Equation of motion of a simple pendulum

In summary: Can you think of a more rigorous way to derive this result?I'm not sure. Maybe looking at the mathematical properties of the cosine function could help?I'm not sure. Maybe looking at the mathematical properties of the cosine function could help?
  • #1
JD_PM
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Homework Statement
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Relevant Equations
$$\ddot \theta + \frac{g}{l} \theta = 0$$
The equation of motion of a simple pendulum is:

$$\ddot \theta + \frac{g}{l} \theta = 0$$

Our Physics professor told us: 'If you want to become a good Physicist you have to be able to analytically check your answers to see whether they make sense'.

In class he took the limits of constant quantities of the problem, like the mass, to see what would physically happen.

However, here we are dealing with SHM, which doesn't depend on the mass of the oscillating object.

Thus, I only see two quantities we can play with: the length ##l## and gravity.

Analytical checking of length ##l##

$$lim_{l -> \infty} = \frac{g}{l} = 0$$Then:

$$\ddot \theta = 0$$OK, so if the length of the rope is infinitely large, we expect no SHM at all. But how to justify it?

What I think is that, as the rope approaches infinity (and the angle is very small), we can think of the rope as being in the vertical position. That's the equilibrium position,in which the restoring force (i.e. the ##\frac{g}{l}## term) is zero.Analytical checking of gravity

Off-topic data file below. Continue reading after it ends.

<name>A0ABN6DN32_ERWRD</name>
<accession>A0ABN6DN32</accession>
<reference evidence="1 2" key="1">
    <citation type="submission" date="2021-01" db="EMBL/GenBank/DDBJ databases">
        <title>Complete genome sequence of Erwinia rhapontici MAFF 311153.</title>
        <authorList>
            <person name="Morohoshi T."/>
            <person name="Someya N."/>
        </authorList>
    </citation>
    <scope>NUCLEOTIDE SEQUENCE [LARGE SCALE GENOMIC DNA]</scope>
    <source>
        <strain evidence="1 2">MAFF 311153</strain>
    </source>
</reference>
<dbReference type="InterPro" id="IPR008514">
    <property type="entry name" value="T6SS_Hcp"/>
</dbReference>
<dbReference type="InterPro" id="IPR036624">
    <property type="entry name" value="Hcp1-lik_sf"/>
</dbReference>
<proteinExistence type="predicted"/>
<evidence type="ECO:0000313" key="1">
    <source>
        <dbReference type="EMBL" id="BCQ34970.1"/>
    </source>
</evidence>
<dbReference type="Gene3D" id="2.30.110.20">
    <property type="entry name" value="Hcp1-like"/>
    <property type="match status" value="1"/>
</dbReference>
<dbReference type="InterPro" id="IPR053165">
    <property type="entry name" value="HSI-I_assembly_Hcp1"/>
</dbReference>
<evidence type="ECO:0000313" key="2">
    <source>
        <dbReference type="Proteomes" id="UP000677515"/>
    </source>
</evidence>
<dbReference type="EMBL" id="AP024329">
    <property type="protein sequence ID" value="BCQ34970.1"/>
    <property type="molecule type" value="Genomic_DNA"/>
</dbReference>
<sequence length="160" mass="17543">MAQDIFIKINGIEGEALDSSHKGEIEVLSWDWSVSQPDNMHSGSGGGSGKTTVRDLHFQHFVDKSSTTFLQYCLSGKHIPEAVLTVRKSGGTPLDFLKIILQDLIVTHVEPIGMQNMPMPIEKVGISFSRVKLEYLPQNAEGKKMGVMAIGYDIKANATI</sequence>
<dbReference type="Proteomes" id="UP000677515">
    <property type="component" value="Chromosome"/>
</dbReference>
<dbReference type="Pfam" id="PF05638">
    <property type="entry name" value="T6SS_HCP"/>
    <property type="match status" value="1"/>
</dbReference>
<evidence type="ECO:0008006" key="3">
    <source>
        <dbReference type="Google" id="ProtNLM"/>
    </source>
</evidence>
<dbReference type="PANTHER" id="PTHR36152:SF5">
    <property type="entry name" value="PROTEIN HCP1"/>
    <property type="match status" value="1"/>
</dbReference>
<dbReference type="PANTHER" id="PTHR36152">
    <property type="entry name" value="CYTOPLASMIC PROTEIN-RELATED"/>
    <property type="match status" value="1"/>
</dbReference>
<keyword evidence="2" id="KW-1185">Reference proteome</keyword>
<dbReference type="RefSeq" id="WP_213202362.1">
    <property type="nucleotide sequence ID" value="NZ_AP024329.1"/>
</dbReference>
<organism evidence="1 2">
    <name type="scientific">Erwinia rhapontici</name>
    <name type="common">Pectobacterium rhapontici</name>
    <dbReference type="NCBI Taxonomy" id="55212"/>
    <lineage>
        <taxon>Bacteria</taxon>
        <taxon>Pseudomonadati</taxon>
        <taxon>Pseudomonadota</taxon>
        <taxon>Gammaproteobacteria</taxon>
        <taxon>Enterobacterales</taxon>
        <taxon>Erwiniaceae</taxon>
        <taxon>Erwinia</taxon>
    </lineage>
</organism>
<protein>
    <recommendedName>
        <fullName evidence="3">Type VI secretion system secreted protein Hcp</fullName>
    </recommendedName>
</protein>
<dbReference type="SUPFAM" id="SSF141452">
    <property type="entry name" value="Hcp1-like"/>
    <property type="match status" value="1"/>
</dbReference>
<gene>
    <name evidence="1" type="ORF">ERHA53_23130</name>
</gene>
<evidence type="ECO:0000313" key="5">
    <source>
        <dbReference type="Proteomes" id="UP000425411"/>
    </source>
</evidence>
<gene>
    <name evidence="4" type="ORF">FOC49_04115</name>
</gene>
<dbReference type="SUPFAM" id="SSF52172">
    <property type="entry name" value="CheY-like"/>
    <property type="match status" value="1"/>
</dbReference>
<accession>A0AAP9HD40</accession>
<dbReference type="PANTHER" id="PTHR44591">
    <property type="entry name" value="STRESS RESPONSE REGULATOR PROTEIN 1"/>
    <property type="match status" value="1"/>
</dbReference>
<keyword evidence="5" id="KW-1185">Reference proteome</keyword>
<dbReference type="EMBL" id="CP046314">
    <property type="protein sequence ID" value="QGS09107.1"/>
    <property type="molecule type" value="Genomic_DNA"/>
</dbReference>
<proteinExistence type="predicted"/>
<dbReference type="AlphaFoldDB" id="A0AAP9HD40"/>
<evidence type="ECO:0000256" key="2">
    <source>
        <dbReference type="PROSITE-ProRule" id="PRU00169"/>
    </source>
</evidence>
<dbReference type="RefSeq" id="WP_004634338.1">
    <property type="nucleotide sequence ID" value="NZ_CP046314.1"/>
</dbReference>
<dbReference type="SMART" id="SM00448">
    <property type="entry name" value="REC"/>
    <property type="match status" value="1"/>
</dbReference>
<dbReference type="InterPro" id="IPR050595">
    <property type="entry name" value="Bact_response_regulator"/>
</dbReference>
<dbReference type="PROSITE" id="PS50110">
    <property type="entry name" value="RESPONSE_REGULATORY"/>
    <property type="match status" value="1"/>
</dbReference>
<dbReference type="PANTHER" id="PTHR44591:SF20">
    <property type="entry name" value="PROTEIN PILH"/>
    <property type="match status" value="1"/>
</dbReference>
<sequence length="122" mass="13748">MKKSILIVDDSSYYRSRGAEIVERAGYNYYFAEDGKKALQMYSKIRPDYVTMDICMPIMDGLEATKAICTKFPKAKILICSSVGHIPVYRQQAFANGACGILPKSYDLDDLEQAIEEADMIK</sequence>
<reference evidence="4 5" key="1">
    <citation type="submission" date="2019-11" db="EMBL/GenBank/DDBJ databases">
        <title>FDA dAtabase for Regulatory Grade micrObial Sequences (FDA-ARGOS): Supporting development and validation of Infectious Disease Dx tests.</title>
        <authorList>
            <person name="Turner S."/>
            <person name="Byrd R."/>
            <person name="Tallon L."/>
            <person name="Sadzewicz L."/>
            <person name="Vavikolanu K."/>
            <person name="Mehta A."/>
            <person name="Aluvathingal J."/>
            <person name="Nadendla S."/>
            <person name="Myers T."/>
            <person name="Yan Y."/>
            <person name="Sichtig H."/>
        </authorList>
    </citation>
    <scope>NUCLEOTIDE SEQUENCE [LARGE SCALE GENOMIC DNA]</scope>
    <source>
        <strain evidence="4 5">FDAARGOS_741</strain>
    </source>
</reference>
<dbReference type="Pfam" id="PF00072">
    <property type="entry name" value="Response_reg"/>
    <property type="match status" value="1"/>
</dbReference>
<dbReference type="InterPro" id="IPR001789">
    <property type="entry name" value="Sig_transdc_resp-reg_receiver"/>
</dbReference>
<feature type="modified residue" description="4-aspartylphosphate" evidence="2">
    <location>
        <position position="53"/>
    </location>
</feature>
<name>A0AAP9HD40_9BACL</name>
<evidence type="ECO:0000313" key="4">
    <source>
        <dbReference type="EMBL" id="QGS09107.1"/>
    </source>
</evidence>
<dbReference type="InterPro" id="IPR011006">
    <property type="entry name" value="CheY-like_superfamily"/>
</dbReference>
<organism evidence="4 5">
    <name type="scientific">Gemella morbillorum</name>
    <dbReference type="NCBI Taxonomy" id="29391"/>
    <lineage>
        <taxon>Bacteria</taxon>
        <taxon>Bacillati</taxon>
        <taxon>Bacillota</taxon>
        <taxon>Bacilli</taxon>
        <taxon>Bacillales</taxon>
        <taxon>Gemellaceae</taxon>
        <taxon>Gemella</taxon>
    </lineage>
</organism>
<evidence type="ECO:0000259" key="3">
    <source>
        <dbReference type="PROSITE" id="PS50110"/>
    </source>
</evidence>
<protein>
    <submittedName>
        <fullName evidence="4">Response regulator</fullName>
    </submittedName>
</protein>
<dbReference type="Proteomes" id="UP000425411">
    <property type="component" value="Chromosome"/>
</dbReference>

$$lim_{g -> \infty} = \frac{g}{l} = \infty$$

In this case we have an infinite restoring force, which means that in absence of any kind of friction the mass will swing infinitely many times.

Do these analytical checks make sense to you?
 
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  • #2
That's perhaps not the most appropriate analysis in this case. Perhaps looking at how energy relates to the two quantities might be better.
 
  • #3
PeroK said:
That's perhaps not the most appropriate analysis in this case. Perhaps looking at how energy relates to the two quantities might be better.

Mmm so you suggest to focus on energy. Let's try it.

The energy is conserved, so:

$$\Delta E = \frac{1}{2} m(l \dot \theta)^2 + mgl \cos \theta = 0 \ \ \ \ (1)$$

Where I took the zero gravitational potential line to be located at the pivot.

Equation (1) leads to

$$\dot \theta^2 = \frac{-2g}{l} \cos \theta$$

But here I'd tend to approach it the same way (taking limits)...

Is that what you meant?